Defendant Wallace Dunnivan appeals from a conviction by jury of the crime of assault with a deadly weapon with intent to do bodily harm.
At the time of the crime, on October 3, 1970, the defendant and his former wife, Peggy Dunnivan, though divorced 16 months earlier, had been "more or less" living together since. On October 2, a car ostensibly owned by Peggy Dunnivan had been repossessed. This the defendant resented and blamed her. A violent argument ensued. It later subsided and they appeared to be reconciled. However, the next day the defendant came to the home again and broached what has been from time immemorial a very provocative subject: money. Another fracas developed. Its description by the parties and witnesses makes it seem like an almost entirely different occurrence, depending on whose version of the evidence is believed. In any event, it culminated in the defendant displaying a loaded sawed-off shotgun in such a manner as to result in his being charged with and convicted of this crime.
It is hardly surprising that in the cooled-off aftermath of such an occurrence, the account as given by the defendant would make his conduct seem not too unreasonable. His claim is that while the ex-wife was away, he found the gun in a dresser drawer; that this so greatly angered him because of the presence of small children in the house, that it was his intention to confront her about the matter when she returned. He projects the idea that she should have known better than to think he really intended to injure her with anything so harmless and inoffensive as a sawed-off shotgun which wasn't even cocked. Howsoever that may be, the jury's verdict indicates that they thought the truth lay in other aspects of the evidence.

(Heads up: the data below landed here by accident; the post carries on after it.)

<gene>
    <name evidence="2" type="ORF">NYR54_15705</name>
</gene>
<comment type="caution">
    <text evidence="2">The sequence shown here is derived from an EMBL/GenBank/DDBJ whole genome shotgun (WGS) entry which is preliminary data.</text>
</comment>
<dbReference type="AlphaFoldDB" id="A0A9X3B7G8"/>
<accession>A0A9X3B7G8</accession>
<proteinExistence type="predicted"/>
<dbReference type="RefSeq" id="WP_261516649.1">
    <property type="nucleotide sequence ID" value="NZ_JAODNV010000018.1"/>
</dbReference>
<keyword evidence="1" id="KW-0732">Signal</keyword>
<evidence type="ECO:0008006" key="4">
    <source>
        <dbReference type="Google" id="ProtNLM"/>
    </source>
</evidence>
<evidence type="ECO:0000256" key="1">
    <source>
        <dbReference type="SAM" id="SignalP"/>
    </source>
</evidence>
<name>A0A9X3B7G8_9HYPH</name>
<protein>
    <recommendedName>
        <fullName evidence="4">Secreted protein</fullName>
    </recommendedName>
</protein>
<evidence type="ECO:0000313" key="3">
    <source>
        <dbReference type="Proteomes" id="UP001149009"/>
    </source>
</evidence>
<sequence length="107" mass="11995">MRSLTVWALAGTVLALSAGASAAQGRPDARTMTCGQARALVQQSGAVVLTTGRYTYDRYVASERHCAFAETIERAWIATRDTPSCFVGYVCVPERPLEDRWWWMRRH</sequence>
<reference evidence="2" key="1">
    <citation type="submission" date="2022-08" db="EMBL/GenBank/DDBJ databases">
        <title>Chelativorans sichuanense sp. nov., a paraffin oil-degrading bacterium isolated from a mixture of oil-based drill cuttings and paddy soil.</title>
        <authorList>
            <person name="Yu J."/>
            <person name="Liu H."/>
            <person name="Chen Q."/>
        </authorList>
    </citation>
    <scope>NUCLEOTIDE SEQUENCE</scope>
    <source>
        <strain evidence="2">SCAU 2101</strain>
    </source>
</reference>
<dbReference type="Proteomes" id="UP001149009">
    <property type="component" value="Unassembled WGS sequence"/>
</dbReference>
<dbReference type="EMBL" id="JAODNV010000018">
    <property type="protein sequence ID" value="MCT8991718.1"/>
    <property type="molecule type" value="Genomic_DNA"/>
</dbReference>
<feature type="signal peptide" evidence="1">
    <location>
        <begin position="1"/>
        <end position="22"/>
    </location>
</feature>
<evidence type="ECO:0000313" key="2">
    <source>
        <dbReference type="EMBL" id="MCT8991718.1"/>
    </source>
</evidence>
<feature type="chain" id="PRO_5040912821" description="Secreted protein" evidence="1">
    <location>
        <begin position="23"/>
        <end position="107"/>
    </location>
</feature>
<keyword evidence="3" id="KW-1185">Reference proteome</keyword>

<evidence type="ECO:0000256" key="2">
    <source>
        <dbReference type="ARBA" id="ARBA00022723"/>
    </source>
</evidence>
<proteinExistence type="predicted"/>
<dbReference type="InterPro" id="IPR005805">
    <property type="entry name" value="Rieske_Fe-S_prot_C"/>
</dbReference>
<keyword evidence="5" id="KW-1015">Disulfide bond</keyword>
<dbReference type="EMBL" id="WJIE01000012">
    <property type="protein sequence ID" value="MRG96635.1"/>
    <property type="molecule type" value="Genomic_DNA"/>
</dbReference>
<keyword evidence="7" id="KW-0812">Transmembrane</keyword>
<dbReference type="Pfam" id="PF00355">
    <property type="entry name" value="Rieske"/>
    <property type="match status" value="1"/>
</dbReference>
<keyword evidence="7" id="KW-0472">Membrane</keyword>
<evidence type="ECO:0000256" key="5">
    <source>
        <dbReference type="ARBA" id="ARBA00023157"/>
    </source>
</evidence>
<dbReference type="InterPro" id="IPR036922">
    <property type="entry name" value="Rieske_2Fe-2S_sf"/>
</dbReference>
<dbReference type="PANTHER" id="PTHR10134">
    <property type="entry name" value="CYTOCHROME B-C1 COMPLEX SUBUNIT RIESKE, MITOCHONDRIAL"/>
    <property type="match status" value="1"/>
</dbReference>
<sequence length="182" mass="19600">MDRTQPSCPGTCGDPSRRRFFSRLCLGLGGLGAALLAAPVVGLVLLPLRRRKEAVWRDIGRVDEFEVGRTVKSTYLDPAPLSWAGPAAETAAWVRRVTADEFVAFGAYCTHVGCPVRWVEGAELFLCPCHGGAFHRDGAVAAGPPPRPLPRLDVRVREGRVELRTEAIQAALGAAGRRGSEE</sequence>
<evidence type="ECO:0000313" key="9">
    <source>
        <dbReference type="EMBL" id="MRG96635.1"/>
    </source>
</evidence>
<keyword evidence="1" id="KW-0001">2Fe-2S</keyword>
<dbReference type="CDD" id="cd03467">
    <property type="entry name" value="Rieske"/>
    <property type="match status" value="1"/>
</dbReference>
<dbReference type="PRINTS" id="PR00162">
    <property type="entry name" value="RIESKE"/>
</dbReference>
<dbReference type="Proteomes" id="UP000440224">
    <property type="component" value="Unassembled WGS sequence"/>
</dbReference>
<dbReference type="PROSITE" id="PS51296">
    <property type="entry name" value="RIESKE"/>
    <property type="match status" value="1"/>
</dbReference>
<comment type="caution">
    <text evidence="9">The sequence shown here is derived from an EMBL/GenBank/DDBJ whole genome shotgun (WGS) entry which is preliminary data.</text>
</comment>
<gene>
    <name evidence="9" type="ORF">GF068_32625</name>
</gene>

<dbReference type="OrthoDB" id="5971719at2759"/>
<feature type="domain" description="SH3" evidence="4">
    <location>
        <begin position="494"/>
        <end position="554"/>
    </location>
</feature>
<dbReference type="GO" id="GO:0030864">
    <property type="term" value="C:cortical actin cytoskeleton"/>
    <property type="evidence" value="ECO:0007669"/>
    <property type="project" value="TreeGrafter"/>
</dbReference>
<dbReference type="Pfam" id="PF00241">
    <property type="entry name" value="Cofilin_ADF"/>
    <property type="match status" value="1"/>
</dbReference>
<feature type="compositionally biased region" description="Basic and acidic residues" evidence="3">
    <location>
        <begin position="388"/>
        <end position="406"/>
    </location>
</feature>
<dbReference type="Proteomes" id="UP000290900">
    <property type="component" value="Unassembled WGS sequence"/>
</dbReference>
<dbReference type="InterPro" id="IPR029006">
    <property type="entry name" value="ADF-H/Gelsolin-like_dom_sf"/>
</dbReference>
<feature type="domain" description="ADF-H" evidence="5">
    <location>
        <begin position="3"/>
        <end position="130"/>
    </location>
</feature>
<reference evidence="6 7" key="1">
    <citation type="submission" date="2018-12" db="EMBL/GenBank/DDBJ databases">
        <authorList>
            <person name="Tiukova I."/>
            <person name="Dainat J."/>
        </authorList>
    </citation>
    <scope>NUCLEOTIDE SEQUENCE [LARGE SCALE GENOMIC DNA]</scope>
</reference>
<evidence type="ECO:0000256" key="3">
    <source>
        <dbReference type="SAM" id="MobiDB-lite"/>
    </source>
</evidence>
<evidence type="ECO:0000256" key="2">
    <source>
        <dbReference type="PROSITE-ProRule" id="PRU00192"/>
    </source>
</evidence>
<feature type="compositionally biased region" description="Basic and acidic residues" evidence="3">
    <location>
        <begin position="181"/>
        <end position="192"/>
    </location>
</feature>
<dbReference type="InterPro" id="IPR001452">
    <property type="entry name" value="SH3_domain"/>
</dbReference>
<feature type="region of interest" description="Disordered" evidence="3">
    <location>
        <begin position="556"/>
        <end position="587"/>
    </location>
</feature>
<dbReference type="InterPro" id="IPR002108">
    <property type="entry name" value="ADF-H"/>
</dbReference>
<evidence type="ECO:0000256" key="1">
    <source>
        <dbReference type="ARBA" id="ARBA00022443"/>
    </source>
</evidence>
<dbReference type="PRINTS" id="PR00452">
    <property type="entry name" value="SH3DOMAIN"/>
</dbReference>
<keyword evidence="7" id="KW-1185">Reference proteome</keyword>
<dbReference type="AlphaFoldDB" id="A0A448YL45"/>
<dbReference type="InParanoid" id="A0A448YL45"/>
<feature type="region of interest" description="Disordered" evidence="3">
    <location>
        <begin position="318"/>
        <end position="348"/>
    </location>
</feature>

In summary: the defendant had demanded money that his ex-wife was getting from a welfare check. She testified that he stated to her: "I want you to go down and get me a hundred dollars so that I can take my girl friend out and go drinking"; and that upon her protestation he went into a rage and threatened to kill her if she did not get him the money. She did not do so but called her father, Mr. George P. Davis. Shortly thereafter (15 or 20 minutes) she, her father and two policemen came to the house. The latter remained at hand where they could witness what was going on. Meanwhile, the defendant had loaded the shotgun and had it on the floor beside where he was sitting at a table. Defendant avers that as he saw Mr. Davis and Peggy enter the doorway he picked up the gun intending to confront her about it and show her father what a "stupid daughter he had with that shotgun."
In response to Mr. Davis's question about his threat to kill his daughter, defendant answered: "yes, and I will do it." As he reached for the gun Mr. Davis grabbed it and restrained him. Whereupon, the defendant was arrested and taken into custody. Although defendant says that the gun was not cocked and he did not have his finger upon the trigger at any time, the ex-wife saw it the other way: that he did; and that she was frightened.
The contentions made by the defendant are answered in these basic rules: we assume that the jury believed those aspects of the testimony, and drew whatever reasonable inferences that could be derived therefrom, favorable to their verdict, and we therefore survey the evidence in that light.
Upon our survey of the record in the light of the rules just stated, it is our opinion that there is a reasonable basis in the evidence for the jury's believing beyond a reasonable doubt that the defendant was guilty of the offense charged.
Affirmed. No costs awarded.
CALLISTER, C.J., and TUCKETT, HENRIOD and ELLETT, JJ., concur.